Poker Hands: What to Do When You Flop a Set

One of the biggest misconceptions poker players have about the game is how much your hand matters. While your hand is undoubtedly important, it’s entirely possible to win with a bad hand through bluffing.


Just as it’s possible to win with a bad poker hand, it’s entirely possible to lose with a good one. Some players may think getting a good hand is a guaranteed win, forgetting they still need to play the hand well to get the most value out of it. You need to maximize the potential of your great hands because of how rarely you get them.

One of the best examples of this is flopping a set. Some players may think this wins you the pot outright. Though a set is very strong, there are many things you should be doing to capitalize on its strength. In this poker guide, we’ll outline the various things you should do once you flop a set. 

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What is a flopped set?

Flopping a set means creating a three-of-a-kind on the flop from your pocket pair. If you have 7-8 on a flop of 7-7-9, you have a three-of-a-kind but not a set since you didn’t have a pocket pair. A set would be 7-7 on a flop of 7-K-J.

The odds of flopping a set in Texas Holdem are 11.8%, or 7.5-to-one. Sets are incredibly strong hands, all but guaranteeing a win post-flop. Still, as mentioned before, you can’t relax with a good hand. You need to do everything you can to take advantage of its strength. 

Flopped set strategy: Play aggressively!

Being aggressive is the best way to get the most value out of any strong hand in poker. Some players think it’s a good idea to slow play, which is playing passively with a strong hand to keep the other players in the pot. While this may sound good on paper, it often fails in practice for two significant reasons. 

The first is that slow play relies on the other players betting to build the pot for you. If they are also passive, the pot will be slower on average despite having more players. When you bet, you force players to call if they want to get to the next round, which builds the pot quicker and more reliably than checking and waiting for someone else to bet first. 

The second is that slow play often leads to you being outdrawn. This is admittedly less of a problem when you have a set since it’s hard to outdraw a three-of-a-kind unless the board is very conducive for straights and flushes. You have a flopped set, which is already guaranteed value. You don’t need to see how your hand improves on future rounds, so you should bet to ensure players with drawing hands don’t have the chance to see the next rounds for free.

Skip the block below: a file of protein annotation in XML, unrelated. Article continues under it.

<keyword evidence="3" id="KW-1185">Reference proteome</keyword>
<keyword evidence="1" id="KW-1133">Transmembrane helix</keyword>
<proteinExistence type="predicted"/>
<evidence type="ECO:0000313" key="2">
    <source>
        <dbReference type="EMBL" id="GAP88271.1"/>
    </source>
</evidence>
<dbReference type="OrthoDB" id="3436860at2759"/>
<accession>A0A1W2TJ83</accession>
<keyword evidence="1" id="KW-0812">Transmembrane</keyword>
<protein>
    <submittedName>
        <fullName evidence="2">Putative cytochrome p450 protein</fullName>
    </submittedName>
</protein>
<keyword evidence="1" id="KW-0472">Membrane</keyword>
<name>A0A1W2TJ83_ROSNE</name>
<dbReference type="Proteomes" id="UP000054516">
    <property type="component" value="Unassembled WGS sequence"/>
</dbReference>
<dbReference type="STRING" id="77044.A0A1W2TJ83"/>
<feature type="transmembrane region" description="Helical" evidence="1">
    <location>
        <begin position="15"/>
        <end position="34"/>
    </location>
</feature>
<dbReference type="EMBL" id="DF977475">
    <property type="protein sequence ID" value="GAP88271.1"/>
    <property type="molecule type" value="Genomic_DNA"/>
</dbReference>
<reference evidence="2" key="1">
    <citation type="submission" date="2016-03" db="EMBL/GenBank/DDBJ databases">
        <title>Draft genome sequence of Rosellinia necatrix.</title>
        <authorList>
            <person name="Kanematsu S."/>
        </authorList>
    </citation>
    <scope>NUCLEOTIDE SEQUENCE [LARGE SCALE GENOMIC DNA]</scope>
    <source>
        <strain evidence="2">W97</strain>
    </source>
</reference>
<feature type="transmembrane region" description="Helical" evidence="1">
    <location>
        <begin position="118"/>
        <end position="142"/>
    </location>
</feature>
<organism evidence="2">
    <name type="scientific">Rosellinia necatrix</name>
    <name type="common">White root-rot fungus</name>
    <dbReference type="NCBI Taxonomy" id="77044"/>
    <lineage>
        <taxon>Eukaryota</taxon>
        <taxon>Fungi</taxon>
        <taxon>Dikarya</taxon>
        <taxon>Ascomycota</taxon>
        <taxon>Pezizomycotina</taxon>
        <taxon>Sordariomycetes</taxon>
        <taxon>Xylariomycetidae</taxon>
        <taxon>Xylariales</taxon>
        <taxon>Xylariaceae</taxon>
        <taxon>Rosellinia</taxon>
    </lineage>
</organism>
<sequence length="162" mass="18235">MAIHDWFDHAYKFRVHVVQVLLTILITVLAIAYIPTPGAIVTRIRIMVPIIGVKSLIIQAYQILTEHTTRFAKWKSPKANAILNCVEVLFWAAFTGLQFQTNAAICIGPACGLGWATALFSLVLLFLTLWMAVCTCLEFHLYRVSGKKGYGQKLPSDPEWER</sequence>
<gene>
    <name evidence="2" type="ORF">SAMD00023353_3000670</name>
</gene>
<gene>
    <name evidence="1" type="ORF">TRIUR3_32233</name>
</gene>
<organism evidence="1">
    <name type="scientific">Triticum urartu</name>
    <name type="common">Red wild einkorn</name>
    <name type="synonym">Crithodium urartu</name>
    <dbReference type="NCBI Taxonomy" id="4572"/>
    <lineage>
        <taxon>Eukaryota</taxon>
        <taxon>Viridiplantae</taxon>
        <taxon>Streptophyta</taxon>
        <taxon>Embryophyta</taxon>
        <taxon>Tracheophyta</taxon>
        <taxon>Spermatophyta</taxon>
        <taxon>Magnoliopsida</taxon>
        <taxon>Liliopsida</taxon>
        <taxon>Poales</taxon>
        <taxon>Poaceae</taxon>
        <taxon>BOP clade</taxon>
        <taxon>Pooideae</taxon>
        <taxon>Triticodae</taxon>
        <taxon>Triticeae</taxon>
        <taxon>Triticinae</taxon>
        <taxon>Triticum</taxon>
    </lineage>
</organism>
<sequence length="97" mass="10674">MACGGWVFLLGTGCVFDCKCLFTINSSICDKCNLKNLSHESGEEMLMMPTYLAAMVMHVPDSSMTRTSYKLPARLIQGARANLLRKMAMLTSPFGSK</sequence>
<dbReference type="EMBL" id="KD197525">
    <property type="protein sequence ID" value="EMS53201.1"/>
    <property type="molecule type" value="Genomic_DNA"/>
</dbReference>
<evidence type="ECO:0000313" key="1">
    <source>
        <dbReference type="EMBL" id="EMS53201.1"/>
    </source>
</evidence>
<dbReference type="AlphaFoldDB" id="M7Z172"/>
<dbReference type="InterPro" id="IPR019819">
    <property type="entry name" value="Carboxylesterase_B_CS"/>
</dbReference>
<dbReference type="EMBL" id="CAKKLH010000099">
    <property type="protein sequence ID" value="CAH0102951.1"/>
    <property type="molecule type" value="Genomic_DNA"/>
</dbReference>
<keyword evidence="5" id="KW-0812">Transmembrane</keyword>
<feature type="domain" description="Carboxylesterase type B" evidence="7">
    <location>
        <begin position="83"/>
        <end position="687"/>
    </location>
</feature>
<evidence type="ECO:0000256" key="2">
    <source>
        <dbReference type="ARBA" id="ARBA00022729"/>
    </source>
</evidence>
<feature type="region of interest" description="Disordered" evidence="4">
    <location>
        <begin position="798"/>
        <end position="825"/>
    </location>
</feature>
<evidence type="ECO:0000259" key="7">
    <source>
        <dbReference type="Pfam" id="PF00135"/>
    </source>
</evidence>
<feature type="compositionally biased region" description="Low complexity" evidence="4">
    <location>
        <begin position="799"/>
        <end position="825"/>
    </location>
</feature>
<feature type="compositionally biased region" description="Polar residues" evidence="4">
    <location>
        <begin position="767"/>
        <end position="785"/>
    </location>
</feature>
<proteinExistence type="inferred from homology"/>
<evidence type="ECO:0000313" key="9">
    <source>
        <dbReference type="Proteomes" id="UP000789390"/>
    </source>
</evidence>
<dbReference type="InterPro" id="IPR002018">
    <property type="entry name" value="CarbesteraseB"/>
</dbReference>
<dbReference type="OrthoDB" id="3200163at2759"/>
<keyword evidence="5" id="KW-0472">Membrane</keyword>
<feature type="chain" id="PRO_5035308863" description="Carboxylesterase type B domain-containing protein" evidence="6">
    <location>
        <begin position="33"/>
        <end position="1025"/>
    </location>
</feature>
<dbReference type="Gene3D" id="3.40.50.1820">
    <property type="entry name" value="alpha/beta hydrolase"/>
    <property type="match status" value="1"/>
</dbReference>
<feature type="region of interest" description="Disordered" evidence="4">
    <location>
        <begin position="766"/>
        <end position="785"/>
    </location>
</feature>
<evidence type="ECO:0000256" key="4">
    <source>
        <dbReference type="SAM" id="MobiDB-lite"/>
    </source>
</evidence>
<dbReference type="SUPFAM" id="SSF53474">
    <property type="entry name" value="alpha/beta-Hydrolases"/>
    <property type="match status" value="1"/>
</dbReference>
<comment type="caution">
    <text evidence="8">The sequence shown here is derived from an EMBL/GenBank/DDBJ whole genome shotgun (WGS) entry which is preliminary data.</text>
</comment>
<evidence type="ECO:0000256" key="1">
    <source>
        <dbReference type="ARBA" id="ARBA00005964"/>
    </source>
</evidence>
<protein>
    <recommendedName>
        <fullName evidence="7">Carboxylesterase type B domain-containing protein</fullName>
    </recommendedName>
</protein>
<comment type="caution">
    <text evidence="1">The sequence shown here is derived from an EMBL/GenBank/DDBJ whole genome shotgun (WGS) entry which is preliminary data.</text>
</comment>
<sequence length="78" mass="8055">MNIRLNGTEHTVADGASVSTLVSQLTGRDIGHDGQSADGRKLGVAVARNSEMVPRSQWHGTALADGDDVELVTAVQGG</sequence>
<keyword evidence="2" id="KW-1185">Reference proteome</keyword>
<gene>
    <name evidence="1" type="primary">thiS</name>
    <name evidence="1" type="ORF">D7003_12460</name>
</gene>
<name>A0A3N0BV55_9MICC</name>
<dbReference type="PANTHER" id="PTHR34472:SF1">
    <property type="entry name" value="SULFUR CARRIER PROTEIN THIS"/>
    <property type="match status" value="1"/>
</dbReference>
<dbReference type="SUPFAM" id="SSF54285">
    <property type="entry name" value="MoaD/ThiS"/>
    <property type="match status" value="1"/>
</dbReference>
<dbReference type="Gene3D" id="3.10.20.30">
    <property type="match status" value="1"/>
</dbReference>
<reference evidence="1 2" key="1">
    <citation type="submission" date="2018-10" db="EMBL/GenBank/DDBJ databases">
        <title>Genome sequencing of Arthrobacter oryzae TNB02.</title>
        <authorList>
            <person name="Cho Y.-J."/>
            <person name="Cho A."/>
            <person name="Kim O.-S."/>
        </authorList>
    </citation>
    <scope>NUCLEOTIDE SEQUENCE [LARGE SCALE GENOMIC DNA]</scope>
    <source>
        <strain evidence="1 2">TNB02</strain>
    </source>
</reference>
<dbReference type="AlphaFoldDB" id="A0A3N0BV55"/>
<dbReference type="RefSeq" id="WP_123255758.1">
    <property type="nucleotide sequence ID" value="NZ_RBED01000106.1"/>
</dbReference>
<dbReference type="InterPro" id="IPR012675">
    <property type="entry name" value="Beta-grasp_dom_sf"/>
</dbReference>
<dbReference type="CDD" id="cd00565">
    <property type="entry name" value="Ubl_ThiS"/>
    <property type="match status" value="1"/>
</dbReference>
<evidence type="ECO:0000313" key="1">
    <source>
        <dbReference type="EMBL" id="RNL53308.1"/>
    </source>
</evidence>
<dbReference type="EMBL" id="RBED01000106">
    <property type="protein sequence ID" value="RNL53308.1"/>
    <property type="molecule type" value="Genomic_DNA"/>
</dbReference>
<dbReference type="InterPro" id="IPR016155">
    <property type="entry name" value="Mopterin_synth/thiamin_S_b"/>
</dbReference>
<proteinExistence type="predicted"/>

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Flopped set strategy: When to bet and when to check-raise

The check-raise is a very potent move in poker. By checking from an early position, you feign weakness and prompt others from a later position to bet into you. Then, by raising that bet, you can “trap” your opponent’s bet in the pot. This helps you build the pot and put your opponents in a difficult situation, as now, even if they fold, they would have already invested money into the pot with their initial bet. 

Check-raising is an incredibly potent strategy when you flop a set. It can be hard to tell when to check-raise and when to bet, so here are a few guidelines on when to do so. 

The most significant factor for check-raising versus betting is position. Check-raises can only be done from an early position as if you check from a late position, you simply progress to the next round. Betting out of position is also not recommended, as you lack information and are betting blindly. Betting out of position represents a very strong hand, which could cause your opponents to fold and deny you value from your set. Thus, check-raises are almost always the better play from an early position. 

Another time you should check-raise is when the board state favors your opponent. For example, you were the pre-flop aggressor and are now heads-up, acting first. Here, both betting and check-raising are viable, depending on the board. If the board has many high-ranked cards, it favors you since the pre-flop aggressor will likely have high cards like aces or kings. If the board has many low-ranked cards, it favors your opponent who called. 

Betting will be a good idea if the board favors you. If you check when the board is in your favor, your opponent will just use that as an opportunity to see the next rounds cheaply. If the board is in your opponent’s favor, check-raising is smarter because they are more likely to bet, seeing your check as a sign of weakness.

Flopped set strategy: Check-calling

Now, you may be wondering when you should ever check-call with a set. After all, wasn’t it just established that the best way to build a pot is by playing aggressively?

While that’s true, there is one scenario where playing passively and check-calling is a better idea than betting. When you’re against a loose-passive player, slow playing your set is fantastic to keep them in the pot.

Loose-aggressive players frequently bet and bluff, so you can count on them to build the pot even if you play passively. If the board favors them, you can trick them into value-betting with a hand like two pair and building the pot for you. 

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Learn how to play sets online!

The tips outlined here will help you play flopped sets, but you need to put them into practice. The best way to build experience playing these hands is to play poker online. You can get in more hands in less time and experience rare hands like flopped sets more often.